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The White Rabbit Truck was a pleasant surprise.  I heard about them a lot online and in the media, so I was excited to try their food.  This truck, a Filipino fusion truck, serves their take on tacos and burritos as well as rice bowls. A fan or Asian fusion with Mexican, I was inclined to try their most famous item on the menu, the pork sisig burrito.

The pork sisig burrito had garlic rice, pork sisigs, egg, and cheese.  This was a perfect balance of flavors and textures.  The pork was nice and tender.  Their pork sisig is deep fried pork belly, fried in onions and jalapenos.  The almost runny egg and cheese was a perfect creamy and velvety texture. Their garlic rice was perfect as well.  My gripe about some burritos is that the tortilla is not soft. I liked the tortilla from the sisig burrito — it was soft and chewy, almost silky.  This burrito was perfect because each individual item inside the burrito was perfect — together, it was exponentially more delicious.

The White Rabbit Truck offers a food eating challenge, which they are known for.  The burrito is almost 2ft long, and contains, 6 eggs, 3lbs of any choice of meat, 6 scoops of rice, 12 cheese slices, wrapped in 6 tortillas. That equates to 6 pounds! — Definitely bigger than my single tortilla burrito.  Here is the video of Adam Richman from Man v. Food on the White Rabbit Truck. Watch to see them make this monster, and see someone eating it. Does he actually finish it?

Honestly, I was happy to eat the burrito (the regular one of course).  Each bite gave me a smile.  Though I only had the normal one, one day, I shall attempt and possibly finish the challenge. Am I crazy? Maybe a little. Until then, the regular one will do for me.  Just like the chef on the logo, White Rabbit Truck is a thumbs up!

White Rabbit Fusion Cafe on Urbanspoon

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Truck Norris – Not Even Chuck Norris Can Help You

by Franklin on November 23, 2011

Truck Norris, an obvious play on words from Chuck Norris — It is an awesome name for a food truck.  I don’t know what Chuck Norris has to do with food trucks, Filipino Asian fusion even, but I guess it is catchy and epic. Makes you think that Truck Norris can count to infinity twice, or that the food can cure cancer.  At any rate, the name gives great anticipation for what the food will be like.  In all honesty,  the food doesn’t even come close the the epic-ness of Chuck Norris.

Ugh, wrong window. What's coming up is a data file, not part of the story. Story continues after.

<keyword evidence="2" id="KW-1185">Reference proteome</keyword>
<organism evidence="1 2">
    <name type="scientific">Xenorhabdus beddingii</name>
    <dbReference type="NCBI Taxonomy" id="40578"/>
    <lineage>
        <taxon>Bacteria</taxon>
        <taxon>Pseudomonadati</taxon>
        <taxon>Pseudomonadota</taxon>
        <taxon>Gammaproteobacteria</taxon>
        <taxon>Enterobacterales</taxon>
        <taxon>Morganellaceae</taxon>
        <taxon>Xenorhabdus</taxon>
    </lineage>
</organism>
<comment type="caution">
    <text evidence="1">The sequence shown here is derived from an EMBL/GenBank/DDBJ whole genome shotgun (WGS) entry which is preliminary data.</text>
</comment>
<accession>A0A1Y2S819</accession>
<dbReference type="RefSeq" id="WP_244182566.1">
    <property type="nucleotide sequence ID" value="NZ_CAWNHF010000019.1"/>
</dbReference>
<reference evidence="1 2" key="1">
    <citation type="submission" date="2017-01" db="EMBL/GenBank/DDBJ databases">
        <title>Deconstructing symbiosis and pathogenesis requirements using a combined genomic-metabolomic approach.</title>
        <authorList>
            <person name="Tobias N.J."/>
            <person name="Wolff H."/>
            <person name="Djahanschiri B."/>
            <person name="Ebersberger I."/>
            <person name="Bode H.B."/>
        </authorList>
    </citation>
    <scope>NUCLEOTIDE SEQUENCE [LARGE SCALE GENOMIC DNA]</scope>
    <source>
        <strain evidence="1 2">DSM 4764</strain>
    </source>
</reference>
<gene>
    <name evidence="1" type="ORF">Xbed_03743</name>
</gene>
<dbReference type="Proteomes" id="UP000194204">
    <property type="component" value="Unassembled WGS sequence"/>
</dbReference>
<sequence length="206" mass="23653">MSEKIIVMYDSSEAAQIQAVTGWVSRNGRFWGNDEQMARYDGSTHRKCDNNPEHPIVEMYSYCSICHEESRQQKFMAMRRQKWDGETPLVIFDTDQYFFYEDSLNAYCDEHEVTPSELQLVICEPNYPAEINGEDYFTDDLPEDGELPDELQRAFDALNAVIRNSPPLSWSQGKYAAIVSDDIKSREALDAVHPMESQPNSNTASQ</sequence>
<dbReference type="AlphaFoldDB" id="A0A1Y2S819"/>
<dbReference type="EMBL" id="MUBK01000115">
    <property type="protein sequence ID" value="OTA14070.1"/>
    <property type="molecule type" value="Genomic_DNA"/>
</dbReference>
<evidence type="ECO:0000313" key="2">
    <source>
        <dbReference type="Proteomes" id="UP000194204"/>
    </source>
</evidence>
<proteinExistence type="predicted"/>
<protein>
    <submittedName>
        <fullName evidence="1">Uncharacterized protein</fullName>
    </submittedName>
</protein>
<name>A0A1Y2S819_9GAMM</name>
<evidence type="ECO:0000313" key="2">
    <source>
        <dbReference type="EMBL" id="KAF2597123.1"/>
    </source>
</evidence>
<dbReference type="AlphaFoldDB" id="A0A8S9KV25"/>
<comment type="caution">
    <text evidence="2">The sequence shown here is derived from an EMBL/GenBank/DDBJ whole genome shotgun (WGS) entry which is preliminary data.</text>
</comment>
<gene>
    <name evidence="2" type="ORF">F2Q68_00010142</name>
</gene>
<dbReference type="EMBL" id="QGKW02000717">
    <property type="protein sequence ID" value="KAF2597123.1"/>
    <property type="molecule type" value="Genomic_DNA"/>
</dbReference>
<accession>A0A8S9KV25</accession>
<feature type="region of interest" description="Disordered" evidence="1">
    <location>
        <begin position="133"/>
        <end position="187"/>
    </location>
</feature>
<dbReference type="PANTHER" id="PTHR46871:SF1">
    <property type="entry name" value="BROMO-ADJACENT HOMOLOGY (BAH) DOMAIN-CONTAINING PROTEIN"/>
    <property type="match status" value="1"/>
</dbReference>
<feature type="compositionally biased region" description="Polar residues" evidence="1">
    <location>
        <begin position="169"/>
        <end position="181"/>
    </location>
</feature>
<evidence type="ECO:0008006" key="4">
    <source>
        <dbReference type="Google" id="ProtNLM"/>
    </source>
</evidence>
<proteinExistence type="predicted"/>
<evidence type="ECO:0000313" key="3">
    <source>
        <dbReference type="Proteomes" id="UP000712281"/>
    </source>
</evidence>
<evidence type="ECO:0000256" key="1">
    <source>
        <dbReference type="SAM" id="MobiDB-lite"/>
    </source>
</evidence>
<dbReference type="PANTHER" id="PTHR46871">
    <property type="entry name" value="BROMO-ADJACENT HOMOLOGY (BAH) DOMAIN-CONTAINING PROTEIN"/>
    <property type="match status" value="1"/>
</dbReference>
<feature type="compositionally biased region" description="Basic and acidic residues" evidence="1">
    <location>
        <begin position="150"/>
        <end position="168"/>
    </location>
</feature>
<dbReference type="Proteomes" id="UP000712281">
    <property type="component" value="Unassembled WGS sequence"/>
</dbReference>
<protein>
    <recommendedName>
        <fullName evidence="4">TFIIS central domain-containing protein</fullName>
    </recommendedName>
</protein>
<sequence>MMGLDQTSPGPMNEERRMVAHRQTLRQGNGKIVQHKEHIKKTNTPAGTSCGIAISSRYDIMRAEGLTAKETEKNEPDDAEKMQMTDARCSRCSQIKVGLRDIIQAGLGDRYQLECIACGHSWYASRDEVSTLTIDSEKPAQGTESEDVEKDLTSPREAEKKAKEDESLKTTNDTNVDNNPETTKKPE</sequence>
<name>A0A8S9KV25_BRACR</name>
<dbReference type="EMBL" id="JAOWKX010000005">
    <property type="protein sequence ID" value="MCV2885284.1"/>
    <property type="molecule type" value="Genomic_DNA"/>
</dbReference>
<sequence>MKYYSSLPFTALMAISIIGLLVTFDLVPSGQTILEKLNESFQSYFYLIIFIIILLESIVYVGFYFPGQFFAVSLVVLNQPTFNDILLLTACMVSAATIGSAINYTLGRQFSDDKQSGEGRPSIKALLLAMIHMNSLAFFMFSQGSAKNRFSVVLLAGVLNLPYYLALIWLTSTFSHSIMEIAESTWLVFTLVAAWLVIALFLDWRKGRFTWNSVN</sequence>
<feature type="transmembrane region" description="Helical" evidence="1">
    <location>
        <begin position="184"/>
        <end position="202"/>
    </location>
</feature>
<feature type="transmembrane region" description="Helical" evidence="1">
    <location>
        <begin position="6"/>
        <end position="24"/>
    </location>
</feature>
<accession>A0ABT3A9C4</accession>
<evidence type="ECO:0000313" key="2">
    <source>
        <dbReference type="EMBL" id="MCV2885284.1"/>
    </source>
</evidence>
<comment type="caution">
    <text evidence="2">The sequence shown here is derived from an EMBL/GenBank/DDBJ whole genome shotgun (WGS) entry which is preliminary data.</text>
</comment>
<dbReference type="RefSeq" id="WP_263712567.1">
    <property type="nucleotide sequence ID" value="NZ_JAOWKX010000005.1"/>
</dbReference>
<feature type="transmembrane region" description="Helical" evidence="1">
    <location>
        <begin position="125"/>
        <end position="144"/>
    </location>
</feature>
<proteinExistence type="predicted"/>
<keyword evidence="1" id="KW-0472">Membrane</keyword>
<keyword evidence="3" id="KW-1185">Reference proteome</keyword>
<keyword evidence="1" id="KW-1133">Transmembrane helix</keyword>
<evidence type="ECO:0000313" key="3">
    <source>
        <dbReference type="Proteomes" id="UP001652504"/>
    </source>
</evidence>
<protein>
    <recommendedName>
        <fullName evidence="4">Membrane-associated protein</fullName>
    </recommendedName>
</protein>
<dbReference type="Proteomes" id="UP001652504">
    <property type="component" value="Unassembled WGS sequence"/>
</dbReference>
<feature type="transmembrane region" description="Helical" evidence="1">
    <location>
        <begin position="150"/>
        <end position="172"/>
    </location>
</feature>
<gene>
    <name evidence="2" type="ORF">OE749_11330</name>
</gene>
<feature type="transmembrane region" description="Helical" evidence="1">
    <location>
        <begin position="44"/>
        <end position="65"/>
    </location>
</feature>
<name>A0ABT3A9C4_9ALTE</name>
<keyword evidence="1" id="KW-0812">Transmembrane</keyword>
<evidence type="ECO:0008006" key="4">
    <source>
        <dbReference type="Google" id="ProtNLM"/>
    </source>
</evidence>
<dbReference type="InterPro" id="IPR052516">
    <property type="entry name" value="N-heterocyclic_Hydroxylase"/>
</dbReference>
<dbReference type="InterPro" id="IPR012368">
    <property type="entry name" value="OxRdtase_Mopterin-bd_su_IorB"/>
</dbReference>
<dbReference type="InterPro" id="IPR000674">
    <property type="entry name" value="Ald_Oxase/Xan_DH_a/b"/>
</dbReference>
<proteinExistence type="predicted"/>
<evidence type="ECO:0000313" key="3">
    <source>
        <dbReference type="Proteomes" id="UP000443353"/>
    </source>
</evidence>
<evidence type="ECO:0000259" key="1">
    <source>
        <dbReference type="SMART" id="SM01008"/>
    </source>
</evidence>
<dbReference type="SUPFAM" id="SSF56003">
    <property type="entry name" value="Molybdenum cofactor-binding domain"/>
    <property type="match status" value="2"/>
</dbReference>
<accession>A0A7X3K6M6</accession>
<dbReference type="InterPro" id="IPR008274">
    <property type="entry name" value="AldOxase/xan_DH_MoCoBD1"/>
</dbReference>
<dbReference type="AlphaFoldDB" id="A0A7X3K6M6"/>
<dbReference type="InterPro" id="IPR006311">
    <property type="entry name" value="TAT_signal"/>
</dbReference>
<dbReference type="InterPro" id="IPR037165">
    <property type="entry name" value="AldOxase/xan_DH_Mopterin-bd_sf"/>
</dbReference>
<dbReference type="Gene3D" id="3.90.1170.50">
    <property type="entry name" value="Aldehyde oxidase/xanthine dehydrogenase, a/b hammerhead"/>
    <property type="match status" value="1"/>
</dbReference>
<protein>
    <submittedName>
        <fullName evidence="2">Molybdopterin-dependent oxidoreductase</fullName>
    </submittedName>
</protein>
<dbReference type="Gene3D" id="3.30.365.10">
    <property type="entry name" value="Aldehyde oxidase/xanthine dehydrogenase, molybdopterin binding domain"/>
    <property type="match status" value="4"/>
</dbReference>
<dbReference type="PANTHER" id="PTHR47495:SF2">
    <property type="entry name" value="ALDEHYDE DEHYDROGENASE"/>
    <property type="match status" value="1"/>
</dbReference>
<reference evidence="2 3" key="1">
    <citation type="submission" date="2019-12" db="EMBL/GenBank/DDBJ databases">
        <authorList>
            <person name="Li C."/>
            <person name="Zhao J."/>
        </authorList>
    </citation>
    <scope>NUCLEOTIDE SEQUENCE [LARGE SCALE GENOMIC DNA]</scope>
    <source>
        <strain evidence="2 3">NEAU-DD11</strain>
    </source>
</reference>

I ordered the bbq short rib bowl.  It had bbq short rib, rice, shredded cabbage, and kimchi.  For 9 bucks, I was expecting an actual meal, or at least some kind of sustenance.  The bowl had a thin layer of rice, bbq beef bits, cabbage, and kimchi.  Right when I got it, I knew it wasn’t worth it. Though the short rib was tasty, there just wasn’t enough rice to enjoy it with.  If it were a mound of hot rice to enjoy it with, I’d be happy.  Something about the dish wasn’t fulfilling.

I still don’t get the name.  Does Chuck Norris like Filipino Asian fusion?  I don’t see the relation.  I guess it’s just a cool name for a food truck.  But really, what good is a name when the food disappoints? I enjoyed Tapa Boy because the prices were reasonable and the food was good.  Yeah, I only tried one of the items on the menu, but according to them, it is one of their popular ones.  If they can’t get that right, not even Chuck Norris can help them.

Truck Norris on Urbanspoon

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Tapa Boy – Filipino Food Truck Hits Home

by Franklin on May 8, 2011

Filipino food is very special to me, and I love it.  Anything with meat and rice, I love. When I had the chance to try Tapa Boy, Filipino cuisine food truck, I jumped on it.  In all honesty, anything with meat and rice, I can eat it for days. That would be a big weakness of mine.  To me, meat and rice is lunch or dinner, but for the guys at Tapa Boy, it’s breakfast.

I tried the Tapa Bowl, Sinangag Itlog Beef.  It comes with a bed of garlic rice, beef tender loin in a teriyaki type sauce, pickled veggies and an egg on top. This thing really felt like home cooking to me.  As a kid, I would come home, and all there would be is rice in the cooker, and a pot full of beef or pork.  I’d just mix the two with some soy sauce and I was set.  This dish really reminded me of that.  And the runny egg on top, well, you guys should already know how I feel about that.  I love it!  It was delicious.  The pickled veggies really rounded out the flavors well.

Upon picking up my order, I was handed one of their fried dessert plates.  50% of me knew it was a mistake, 50% of me said, “oh free dessert?”  After correcting the clerk’s mistake, I had regretted not ordering one. The desserts are fried egg roll wrappers, wrapped in some kind of banana custard or flan.  It looked delicious, and I would probably try that next time I see these guys.

Tapa Boy found their niche in the food truck game.  They do home cooking of meat and rice and it truly hits home.

Tapa Boy (Food Truck) on Urbanspoon